Traditional Irish sports, such as hurling and Gaelic football, established an intimate link with the nationalist movement from the late-nineteenth century onward. Most contemporary sports, such as cricket, rugby, and soccer, were imported from Britain and, as Ireland was under British control, were regarded by Irish nationalists as unwelcome foreign imports. Hurling and Gaelic football, on the other hand, were homegrown and could therefore be held up by nationalists as authentic expressions of traditional Irish culture.
For Irish nationalists it wasn't enough to achieve political independence from the British; the future independent Ireland needed to develop its own distinct culture, free from outside influences. Traditional Irish sports, with their deep roots among the common Irish people, were regarded by nationalists as having a major part to play in the construction of that culture.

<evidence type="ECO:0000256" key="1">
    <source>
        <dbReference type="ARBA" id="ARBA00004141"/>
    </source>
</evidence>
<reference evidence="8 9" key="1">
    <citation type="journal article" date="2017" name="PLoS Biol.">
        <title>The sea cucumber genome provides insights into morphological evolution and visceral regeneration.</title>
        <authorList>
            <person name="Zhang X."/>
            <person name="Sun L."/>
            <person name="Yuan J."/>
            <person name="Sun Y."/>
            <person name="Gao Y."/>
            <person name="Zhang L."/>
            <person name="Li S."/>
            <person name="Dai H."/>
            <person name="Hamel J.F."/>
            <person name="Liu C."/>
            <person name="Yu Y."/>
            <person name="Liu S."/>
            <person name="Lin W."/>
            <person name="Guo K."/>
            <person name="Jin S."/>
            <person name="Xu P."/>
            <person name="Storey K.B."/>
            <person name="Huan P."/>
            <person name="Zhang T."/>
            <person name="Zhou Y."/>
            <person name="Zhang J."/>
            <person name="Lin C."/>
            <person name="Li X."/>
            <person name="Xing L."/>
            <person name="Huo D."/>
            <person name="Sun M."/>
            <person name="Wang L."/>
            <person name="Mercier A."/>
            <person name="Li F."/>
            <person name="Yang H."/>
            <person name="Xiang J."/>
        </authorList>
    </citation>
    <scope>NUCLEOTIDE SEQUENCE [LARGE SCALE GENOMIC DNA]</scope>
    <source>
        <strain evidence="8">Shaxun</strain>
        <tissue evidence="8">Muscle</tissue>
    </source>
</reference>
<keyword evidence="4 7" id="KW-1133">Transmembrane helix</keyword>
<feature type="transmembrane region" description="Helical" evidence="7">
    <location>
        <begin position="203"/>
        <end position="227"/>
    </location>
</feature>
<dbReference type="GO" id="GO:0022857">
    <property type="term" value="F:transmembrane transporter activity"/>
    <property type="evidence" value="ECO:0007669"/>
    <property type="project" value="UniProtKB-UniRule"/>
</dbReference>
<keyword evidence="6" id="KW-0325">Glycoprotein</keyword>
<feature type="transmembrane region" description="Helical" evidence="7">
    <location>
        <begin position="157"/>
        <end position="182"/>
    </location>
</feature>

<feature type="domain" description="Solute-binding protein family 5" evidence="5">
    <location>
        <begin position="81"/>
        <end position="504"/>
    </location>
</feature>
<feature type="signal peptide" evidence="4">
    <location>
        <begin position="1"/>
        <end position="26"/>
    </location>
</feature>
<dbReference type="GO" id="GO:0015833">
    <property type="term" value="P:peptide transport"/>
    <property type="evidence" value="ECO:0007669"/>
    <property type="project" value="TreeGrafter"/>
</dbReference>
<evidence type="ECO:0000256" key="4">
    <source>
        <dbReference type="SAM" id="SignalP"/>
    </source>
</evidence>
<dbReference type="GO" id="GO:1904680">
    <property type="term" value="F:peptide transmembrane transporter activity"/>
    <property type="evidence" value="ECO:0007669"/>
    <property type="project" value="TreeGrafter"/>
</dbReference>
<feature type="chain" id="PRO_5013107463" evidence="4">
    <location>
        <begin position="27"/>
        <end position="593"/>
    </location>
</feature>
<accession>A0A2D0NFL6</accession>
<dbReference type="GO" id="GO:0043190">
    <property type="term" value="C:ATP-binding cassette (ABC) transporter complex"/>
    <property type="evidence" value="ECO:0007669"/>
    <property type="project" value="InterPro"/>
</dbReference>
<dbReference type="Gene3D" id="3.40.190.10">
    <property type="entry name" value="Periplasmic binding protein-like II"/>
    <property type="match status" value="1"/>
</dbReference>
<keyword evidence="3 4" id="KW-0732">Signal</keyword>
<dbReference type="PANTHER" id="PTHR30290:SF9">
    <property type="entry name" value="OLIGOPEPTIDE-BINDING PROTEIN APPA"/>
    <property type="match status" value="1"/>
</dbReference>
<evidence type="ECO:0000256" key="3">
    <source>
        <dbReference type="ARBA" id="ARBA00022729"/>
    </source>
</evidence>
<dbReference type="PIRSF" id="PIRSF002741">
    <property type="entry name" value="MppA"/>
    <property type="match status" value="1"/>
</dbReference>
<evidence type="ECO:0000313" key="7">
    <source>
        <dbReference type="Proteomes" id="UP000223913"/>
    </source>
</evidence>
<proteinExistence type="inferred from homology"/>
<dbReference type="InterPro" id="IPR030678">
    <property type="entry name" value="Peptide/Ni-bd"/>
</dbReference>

Such activities enjoyed mass appeal, and the nationalist movement was keen to tap into that appeal in order to broaden its support among the Irish people. To a large extent, it succeeded, mainly because the GAA, the governing body of Irish sports, was intimately linked with the nationalist movement from the date of its founding in 1884. Indeed, many of the founding members of the GAA were Fenians, radical republicans who often used violence to achieve their political aims.
At the time, Irish nationalism was at something of a low ebb, but the founding of the GAA proved to be a shot in the arm for Irish culture and was a major contributor not only to the Celtic revival, but the growing strength of nationalism in the coming decades as well.